Sue Wilsea

Sue Wilsea


Sue is a writer, teacher and performer. Over the years she’s had numerous stories, poetry and articles published in a wide variety of magazines and anthologies. In 2010 she was selected by the Arvon Foundation as one of nine New and Gifted Writers (luckily the tag didn’t include the word young) which entailed being mentored by the Booker shortlisted novelist Romesh Guneskera. As a result a 6,000 extract from her novel was published in an anthology. Staying Afloat, her collection of short stories, was published by the award winning Valley Press in June 2012 and a second collection is due in late 2016. In 2013 she won the Vogel short story competition and later that year graduated from Newcastle University with an MA in Creative Writing (Distinction). Looked After was longlisted for the Mslexia first novel competition and Scarborough Warning was published in a Snow Books anthology. Recently Sue was shortlisted for the prestigious New Fictions prize and was one of the winners of Moth's Northern Crime Writing competition. Her prose pamphlet What's Underneath is soon to be published by Wombach Press. Sue performs as part of a spoken word performance duo The Hull to Scarborough Line, playing venues all over North and East Yorkshire. The H2SL has been awarded three Humber Mouth commissions to produce original scripts and this autumn Take Back Your Freedom – the life and times of Winifred Holtby, and Return of The Remarkable Mr Rutherford were performed in Hull. You can find her blogs at www.suewilsea.co.uk

Credentials


Sue Wilsea in 60 seconds

When did you start writing?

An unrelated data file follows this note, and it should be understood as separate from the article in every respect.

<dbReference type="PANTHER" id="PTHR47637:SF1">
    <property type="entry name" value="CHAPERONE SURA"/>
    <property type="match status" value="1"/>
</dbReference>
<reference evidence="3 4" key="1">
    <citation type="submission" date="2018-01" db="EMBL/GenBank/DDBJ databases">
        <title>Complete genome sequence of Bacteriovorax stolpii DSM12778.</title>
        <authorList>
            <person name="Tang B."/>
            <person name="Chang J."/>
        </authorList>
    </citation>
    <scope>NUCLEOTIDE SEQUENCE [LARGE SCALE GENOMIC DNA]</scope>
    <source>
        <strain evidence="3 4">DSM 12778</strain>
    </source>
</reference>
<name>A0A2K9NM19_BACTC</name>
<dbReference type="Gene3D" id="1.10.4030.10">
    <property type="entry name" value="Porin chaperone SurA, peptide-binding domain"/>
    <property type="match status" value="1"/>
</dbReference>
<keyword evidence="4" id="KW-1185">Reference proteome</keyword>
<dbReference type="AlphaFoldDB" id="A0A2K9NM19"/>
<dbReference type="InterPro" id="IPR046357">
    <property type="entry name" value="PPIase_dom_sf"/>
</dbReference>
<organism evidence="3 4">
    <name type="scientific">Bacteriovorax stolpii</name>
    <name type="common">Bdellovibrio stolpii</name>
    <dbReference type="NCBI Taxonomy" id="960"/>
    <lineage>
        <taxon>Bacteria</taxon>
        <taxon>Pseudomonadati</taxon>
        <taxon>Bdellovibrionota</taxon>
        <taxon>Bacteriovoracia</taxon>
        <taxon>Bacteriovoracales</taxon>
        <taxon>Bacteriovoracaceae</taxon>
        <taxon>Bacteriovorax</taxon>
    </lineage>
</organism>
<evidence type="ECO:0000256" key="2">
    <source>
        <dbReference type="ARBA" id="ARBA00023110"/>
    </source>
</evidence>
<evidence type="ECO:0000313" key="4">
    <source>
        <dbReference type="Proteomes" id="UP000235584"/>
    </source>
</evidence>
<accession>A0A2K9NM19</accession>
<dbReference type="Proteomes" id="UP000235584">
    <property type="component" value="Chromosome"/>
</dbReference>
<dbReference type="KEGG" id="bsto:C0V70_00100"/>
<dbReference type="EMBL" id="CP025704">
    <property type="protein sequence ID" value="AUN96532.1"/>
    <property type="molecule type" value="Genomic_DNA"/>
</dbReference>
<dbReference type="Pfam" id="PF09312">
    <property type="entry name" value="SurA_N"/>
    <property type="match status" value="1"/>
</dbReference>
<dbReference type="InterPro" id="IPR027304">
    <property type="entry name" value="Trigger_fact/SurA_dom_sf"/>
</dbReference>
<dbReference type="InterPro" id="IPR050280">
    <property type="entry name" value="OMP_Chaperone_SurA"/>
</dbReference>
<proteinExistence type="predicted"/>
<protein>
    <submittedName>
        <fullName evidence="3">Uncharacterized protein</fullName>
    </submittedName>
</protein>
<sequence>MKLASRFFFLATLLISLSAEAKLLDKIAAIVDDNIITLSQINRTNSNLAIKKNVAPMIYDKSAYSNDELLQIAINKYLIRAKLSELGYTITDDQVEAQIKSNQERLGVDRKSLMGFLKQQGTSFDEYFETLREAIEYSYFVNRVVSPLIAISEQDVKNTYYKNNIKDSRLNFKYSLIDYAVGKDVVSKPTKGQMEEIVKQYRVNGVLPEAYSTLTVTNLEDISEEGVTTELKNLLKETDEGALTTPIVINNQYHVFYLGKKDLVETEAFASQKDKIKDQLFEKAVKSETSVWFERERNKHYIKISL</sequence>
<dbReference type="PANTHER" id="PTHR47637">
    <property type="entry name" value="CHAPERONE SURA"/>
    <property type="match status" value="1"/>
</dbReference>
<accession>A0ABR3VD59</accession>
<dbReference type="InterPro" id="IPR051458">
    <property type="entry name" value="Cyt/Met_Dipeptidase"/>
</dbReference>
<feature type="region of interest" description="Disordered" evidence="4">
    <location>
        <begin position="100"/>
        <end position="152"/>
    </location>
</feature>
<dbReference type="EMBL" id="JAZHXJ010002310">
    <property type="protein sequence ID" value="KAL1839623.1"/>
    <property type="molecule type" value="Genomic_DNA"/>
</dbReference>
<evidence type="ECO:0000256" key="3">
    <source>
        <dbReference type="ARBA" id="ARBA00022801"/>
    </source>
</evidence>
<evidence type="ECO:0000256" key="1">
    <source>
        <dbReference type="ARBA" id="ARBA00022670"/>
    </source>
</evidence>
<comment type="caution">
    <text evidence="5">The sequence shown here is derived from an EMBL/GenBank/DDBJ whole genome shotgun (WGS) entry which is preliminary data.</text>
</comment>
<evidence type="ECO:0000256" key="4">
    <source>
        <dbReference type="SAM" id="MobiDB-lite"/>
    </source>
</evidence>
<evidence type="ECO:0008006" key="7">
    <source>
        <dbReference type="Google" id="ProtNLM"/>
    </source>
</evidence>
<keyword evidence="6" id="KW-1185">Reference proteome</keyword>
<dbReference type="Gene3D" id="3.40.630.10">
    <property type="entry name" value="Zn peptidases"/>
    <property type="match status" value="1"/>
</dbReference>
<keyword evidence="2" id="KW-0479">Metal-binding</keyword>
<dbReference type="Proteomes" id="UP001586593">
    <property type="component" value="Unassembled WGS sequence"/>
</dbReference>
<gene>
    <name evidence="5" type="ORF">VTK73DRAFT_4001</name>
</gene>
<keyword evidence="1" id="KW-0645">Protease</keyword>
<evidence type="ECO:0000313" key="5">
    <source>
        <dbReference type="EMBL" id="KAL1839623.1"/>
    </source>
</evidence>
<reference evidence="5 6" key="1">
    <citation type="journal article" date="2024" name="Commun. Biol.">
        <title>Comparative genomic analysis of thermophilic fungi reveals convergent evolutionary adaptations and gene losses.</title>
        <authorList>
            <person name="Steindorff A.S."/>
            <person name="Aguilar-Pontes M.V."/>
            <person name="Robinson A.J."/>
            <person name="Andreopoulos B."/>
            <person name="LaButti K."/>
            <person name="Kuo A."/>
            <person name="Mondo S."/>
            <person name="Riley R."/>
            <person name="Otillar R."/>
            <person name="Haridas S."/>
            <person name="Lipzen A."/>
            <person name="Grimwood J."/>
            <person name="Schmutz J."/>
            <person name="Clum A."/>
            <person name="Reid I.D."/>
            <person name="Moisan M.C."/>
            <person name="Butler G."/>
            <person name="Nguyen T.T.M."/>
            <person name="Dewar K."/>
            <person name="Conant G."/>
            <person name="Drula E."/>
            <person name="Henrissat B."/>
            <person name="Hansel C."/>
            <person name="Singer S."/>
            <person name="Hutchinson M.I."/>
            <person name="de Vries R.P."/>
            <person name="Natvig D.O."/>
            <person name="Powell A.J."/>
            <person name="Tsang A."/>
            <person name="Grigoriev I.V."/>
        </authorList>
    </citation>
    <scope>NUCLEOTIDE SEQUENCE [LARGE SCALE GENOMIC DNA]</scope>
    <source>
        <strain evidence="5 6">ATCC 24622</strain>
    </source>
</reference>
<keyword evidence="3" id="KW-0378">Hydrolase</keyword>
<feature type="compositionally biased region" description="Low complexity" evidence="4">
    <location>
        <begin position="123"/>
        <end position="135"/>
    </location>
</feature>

Seriously in1995 when I left teaching for the first time. I'd been on an Inset course to Robin Hood's Bay the previous year for aspiring Heads of Department. During the weekend I wrote a radio play and realised I didn't want to be (nor would ever be made!) a HoD. I'd studied and taught other people's words for so long – it was a bit of a revelation that I could do it myself!

What do you love about Short Stories?

The way they can can crystallise a moment, a relationship, an issue; that they are containable– both to write and read.

Do you write in other forms?

I've had a few poems published but they're mostly miserable and/or satirical – definitely serving a therapeutic purpose! I love drama and have had 3 stage plays performed, 2 at The Edinburgh Festival. Recently my one minute radio play was showcased at The Stephen Joseph Theatre, Scarborough.

What distracts you from writing?

Life. Everything from domestic chores to family commitments to a sunny day. Some things (family) should distract me, I think. Cleaning the bath probably shouldn't.

Outside of writing, what are your other passions?

The Theatre, The Green Party, good company (involving food and drink of similar high quality) Performing - I'm half of The Hull to Scarborough Line, a spoken word duo - and doing readings. Basically, showing off.